Williamstown Beach Rotunda Dive Site Map
Williamstown Beach Rotunda Dive Site Map | © The Scuba Doctor
Williamstown Beach Rotunda Parking
Williamstown Beach Rotunda Parking
© Google Street View

Location: Esplanade, Williamstown, Victoria 3016
MELWAY Ref: Page 56 B11

Parking: You can park at the eastern end of Williamstown Beach in the Williamstown Rotunda Car Park on the Esplanade between Garden Street and Giffard Street. Parking is metered so make sure you get a ticket. There is also roadside parking along the Esplanade. Of course, getting a car park is problematic on busy days in Summer. Before gearing up check out the water. If you see lots of white water, head on home.

Facilities: There are plenty of public toilets, cafe and BBQ facilities nearby.

Warning: Always go with a buddy and carry a dive knife. Make sure you tow a dive buoy with dive flag.

Entry/Exit: Shore beach entry at the eastern end of Williamstown Beach, in front of the shelter, west of the groyne.

Ideal Conditions: There is little background swell in this part of Port Phillip — the water is calm when the wind is still. In moderate winds the waves are choppy and under 0.5 metre. Best with light to moderate offshore northerly to easterly winds, or light onshore south-easterly to north-westerly winds. Not diveable in strong southerly winds. Avoid after rains due to the rain runoff reducing viability. Though the high tide is ideal, you are able to dive at Williamstown Beach Rotunda on any tide. See WillyWeather (Williamstown Beach) as a guide for the tide times and the height of the tide.

Sea Urchin Dive Site
Sea Urchin Dive Site
© Julian Finn, Museum Victoria

Divers have the opportunity to catch Sea Urchin at this dive site. Remember your catch bag, dive gloves and Victorian Recreational Fishing Licence. Please abide by all current fishing regulations if you intend to catch Sea Urchin.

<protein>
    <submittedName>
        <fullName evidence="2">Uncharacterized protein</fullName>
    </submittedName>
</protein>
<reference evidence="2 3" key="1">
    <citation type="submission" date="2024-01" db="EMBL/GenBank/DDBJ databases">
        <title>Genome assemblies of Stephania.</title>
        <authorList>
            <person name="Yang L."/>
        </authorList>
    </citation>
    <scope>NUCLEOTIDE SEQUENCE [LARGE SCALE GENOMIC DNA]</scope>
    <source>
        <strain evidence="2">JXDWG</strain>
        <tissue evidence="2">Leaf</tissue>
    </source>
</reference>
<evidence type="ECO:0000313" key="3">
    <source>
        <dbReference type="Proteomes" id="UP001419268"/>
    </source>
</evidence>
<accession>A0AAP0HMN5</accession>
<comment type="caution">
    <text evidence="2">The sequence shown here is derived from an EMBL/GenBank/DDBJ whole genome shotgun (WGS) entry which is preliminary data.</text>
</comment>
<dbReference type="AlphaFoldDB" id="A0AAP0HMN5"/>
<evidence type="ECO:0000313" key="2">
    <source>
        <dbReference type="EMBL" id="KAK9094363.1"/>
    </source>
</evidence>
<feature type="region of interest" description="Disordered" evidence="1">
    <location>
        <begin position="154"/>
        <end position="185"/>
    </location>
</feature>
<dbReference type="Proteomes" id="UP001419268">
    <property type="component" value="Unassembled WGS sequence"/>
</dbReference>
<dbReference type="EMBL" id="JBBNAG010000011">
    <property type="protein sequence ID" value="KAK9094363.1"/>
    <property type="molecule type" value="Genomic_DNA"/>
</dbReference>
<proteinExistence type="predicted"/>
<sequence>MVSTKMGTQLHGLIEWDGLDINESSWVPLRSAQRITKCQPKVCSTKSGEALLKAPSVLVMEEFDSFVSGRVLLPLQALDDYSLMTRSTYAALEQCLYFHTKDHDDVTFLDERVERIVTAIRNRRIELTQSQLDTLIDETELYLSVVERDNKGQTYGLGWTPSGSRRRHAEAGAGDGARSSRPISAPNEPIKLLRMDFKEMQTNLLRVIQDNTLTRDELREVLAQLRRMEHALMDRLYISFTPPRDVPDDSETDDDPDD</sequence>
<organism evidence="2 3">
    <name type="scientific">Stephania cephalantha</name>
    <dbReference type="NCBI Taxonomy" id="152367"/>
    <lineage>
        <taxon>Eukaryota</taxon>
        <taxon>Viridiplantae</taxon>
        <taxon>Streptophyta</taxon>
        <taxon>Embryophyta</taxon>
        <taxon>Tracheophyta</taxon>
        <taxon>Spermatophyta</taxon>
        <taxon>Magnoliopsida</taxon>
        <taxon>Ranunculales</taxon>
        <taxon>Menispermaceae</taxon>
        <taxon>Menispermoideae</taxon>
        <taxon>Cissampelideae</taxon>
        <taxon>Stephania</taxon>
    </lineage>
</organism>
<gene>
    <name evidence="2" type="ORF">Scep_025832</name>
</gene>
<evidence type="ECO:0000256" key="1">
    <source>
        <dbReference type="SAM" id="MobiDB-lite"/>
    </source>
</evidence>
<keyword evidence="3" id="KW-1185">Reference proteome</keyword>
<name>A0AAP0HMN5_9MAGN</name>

See article-catching-sea-urchin for practical Sea Urchin catching advice from The Scuba Doctor, and melbourne-sea-urchin-dives for other dive sites where you can catch Sea Urchin near Melbourne.

Boon Wurrung / Bunurong country
Boon Wurrung / Bunurong country

Traditional Owners — This dive site is in the traditional Country of the Boon Wurrung / Bunurong people of the Kulin Nation. This truly ancient Country includes parts of Port Phillip, from the Werribee River in the north-west, down to Wilson's Promontory in the south-east, including the Mornington Peninsula, French Island and Phillip Island, plus Western Port. We wish to acknowledge the Boon Wurrung as Traditional Owners. We pay respect to their Ancestors and their Elders, past, present and emerging. We acknowledge Bunjil the Creator Spirit of this beautiful land, who travels as an eagle, and Waarn, who protects the waterways and travels as a crow, and thank them for continuing to watch over this Country today and beyond.

 

Williamstown Beach Rotunda Location Map

Latitude: 37° 52.116′ S   (37.8686° S / 37° 52′ 6.96″ S)
Longitude: 144° 53.649′ E   (144.89415° E / 144° 53′ 38.94″ E)

Datum: WGS84 | Google Map | Get directions
Added: 2021-01-29 20:42:15 GMT, Last updated: 2022-04-17 16:33:59 GMT
Source: Google Earth
Nearest Neighbour: Williamstown Beach Breakwater, 428 m, bearing 274°, W
Williamstown, Port Phillip.
Depth: 1 to 6 m.



DISCLAIMER: No claim is made by The Scuba Doctor as to the accuracy of the dive site coordinates listed here. Should anyone decide to use these GPS marks to locate and dive on a site, they do so entirely at their own risk. Always verify against other sources.

The marks come from numerous sources including commercial operators, independent dive clubs, reference works, and active divers. Some are known to be accurate, while others may not be. Some GPS marks may even have come from maps using the AGD66 datum, and thus may need be converted to the WGS84 datum. To distinguish between the possible accuracy of the dive site marks, we've tried to give each mark a source of GPS, Google Earth, or unknown.